ONE is the Māori word for soil/mud/earth. The place where life when touched by wai (water) is created. 

For this solo exhibition Mumu (Will) Moore has created 28 purerehua and porotiti (Taonga Pūoro, Māori instruments).

Purerehua - is an instrument used for karakia (prayer, incantations), to connect from Papatūānuku (earth mother) to the Ngā Atua (many gods) that live/reside above the earth. They can be used to invoke rain, for spiritual practices. They can be worn on the body as a pendant. 

Porotiti - is a smaller instrument that is used for Rongoā Māori (Māori healing), its is played with two hands, and spins on itself to create a humming noise which vibrates through the cord to help with arthritis and also used to release the sinus’s and ease pain in the body.  They can be worn on the body as  pendant. 

The theme for this solo exhibition comes from the idea of the creation of life forms, in this case Mumu is working with rakau (trees), or more so the timber from these native Aotearoa (NZ) giants. The timber has been (koha) gifted by Todd O’Hagen from “fox and timber” a timber recycler here in Wellington, then shaped, sanded, carved and painted. The mauri of the maker (Mumu), the location where it is carved, and the rakau (timber) itself combine to create a unique mauri that is infused into the instrument.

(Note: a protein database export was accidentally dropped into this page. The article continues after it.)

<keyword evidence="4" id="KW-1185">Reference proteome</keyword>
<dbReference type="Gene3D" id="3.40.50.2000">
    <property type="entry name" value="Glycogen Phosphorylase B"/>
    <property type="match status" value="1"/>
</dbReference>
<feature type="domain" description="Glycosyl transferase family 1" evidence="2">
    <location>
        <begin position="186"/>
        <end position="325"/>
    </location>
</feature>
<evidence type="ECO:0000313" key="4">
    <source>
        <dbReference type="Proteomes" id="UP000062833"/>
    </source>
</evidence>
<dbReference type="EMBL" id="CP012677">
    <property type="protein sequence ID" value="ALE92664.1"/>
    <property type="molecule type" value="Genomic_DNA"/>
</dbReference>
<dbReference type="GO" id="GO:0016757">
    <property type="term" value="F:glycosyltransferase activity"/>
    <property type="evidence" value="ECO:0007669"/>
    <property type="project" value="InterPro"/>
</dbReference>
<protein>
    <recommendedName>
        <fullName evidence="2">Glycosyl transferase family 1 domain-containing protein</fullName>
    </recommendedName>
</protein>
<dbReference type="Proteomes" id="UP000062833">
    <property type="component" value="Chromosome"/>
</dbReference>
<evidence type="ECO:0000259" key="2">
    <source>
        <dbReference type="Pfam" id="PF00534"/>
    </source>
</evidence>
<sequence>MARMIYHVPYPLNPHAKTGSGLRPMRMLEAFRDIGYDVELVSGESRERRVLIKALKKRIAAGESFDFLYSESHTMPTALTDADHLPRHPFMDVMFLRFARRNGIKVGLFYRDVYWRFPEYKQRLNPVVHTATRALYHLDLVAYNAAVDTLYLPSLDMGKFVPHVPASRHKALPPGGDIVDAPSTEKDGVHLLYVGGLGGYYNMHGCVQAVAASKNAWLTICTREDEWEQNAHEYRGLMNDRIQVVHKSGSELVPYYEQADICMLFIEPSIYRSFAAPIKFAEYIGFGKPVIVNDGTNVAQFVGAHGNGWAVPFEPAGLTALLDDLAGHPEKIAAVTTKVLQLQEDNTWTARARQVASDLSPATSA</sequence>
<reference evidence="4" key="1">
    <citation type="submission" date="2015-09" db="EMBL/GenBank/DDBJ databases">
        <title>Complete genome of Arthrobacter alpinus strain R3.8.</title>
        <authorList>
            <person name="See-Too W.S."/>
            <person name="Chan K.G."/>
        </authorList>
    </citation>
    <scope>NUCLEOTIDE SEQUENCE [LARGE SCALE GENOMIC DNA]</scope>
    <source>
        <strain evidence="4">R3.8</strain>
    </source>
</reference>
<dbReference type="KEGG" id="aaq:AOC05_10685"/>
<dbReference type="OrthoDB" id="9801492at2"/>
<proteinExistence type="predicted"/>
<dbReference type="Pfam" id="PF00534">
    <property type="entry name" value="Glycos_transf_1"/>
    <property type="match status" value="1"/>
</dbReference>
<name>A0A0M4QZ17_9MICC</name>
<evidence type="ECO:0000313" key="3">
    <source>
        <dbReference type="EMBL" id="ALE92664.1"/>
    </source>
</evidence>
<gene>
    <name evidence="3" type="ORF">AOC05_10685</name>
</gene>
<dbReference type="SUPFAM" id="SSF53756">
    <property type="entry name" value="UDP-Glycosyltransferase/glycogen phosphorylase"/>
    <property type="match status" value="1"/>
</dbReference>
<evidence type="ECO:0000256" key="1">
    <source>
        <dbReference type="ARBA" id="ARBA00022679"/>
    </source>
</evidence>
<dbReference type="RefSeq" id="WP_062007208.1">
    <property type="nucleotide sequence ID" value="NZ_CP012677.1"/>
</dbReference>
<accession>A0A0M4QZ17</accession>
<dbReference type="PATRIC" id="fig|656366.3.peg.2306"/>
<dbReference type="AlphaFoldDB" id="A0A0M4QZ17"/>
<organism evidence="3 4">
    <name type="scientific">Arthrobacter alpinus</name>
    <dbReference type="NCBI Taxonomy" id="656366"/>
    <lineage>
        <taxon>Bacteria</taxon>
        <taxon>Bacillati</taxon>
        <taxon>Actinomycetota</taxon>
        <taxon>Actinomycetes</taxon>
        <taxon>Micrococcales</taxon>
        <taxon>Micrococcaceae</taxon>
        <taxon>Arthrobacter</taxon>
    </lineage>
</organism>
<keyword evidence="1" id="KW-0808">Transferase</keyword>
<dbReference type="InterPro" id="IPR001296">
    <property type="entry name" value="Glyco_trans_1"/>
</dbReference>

In this collection 28 pieces are being created throughout Matariki (Māori new years) with 4 elements and 7 per element. The four elements are Wai (water), One (earth), Āngi (air), Ahi (fire). 

Each element has 7 children. The children are created in locations around Te Whanganui a Tara (Wellington), and then given the Māori name for each location. 

I have been lucky enough to get my guidance on the original Māori place names for Wellington from my good friend Ben Ngaia. 

Purerehua and Porotiti range in prices from $160 - $350 depending on type of rakau (wood) and time to make each one.